Government assesses removing ‘excess’ debt from court orders from spending ceiling – Economy

BRASILIA – The government is already beginning to discuss internally a “plan B” for the billion dollar bill for precatory (amounts owed by the government after the final court decision) in 2022, calculated at BRL 89.1 billion.

Although the minister of Economy, Paulo Guedes, insists on the need to parcel out the higher value debts, ministers involved in the negotiations recognize that the Constitutional Amendment Proposal (PEC) sent by the government faces resistance and is viewed with suspicion by parliamentarians and the financial market. Surveys made in Congress point out that the text of the PEC will not be approved. For this reason, this wing wants to open a dialogue – including with governors who are creditors of R$ 16.6 billion in court orders in 2022 – and reach a more “palatable” outcome.

Among the solutions considered possible is to remove only the “excess” growth of judicial debts from the reach of the spending ceiling (the rule that limits the advance of expenses to inflation and is today the government’s anchor to indicate the sustainability of the accounts) , that is, around R$ 30 billion higher than expected for 2022, maintaining a similar rule for subsequent years. Another option is to remove the expenditure on court orders from the ceiling and recalculate the limit since its origin, in 2016.

The alternatives are still under discussion within the government and also with the National Congress and, therefore, there is no definition of the path to be taken. The diagnosis, however, is that there are communication problems that need to be addressed and the need to “adjust the narrative” and give greater transparency to the solution chosen. One of the problems was to associate the approval of the PEC with an increase in the average benefit value of the new Bolsa Família to R$ 400, which sources consulted by the report indicate that it was not and is not under consideration.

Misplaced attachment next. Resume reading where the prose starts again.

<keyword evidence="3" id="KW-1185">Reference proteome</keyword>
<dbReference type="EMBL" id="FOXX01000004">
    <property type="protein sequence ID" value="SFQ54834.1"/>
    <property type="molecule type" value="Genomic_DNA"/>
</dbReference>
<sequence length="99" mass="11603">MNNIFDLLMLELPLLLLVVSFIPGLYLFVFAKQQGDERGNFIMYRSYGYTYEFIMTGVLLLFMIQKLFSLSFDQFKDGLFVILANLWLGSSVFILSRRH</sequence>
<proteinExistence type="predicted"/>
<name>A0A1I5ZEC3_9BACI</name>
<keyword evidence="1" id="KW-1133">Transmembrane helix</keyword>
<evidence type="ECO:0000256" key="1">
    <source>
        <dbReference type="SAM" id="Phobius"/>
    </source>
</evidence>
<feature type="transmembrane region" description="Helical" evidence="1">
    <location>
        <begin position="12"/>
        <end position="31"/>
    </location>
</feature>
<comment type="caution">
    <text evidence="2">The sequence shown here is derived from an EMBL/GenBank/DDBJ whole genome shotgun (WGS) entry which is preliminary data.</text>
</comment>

In this wing of the government, the assessment is that the problem of precatoria was treated in a “nebulous” way, which contributed to the noise and uncertainty, which in recent weeks fueled the rise of the dollar and interest rates in the financial market. According to a member of the government, regardless of the option chosen, it is necessary to be clear about this information so that anyone can “do the math” of what will be the space for new expenses in the spending ceiling in 2022.

The government had an additional space of around R$ 30 billion in the spending ceiling next year to expand the Bolsa Família, renamed as Brazil Aid. On the eve of sending the proposal to Congress, the bill for the precatório – called “meteor” by Guedes – appeared in an amount above the R$ 57 billion programmed by the economic team. Spending on lawsuits occupied the slack that would have been the social program, which led the government to propose the payment in installments.

In the financial market, there is fear that the government will use the PEC to maneuver the Budget and create additional spending space in 2022, with an eye on the president’s reelection Jair Bolsonaro. Initial government calculations pointed to an “extra” of R$7.8 billion in the year to come with the measure. The economic team has revised the calculations and now says there won’t be any leftovers.

A member of the government heard by the Estadão/Broadcast it guarantees that, even with the new solutions for judicial debts, artifices are not being sought to create additional space within the ceiling and be able to spend more in an election year, but rather to solve the problem of precatório without major turbulence.

For this wing, one of the communication problems is the association between the PEC and the launch of Auxílio Brasil with a boosted value. Although some have seen this link as a chance to “encourage” Congress to approve the payment of judicial debts in installments, there are government members who argue that the increase in precatório not only compromises the social program, but also other budget expenses.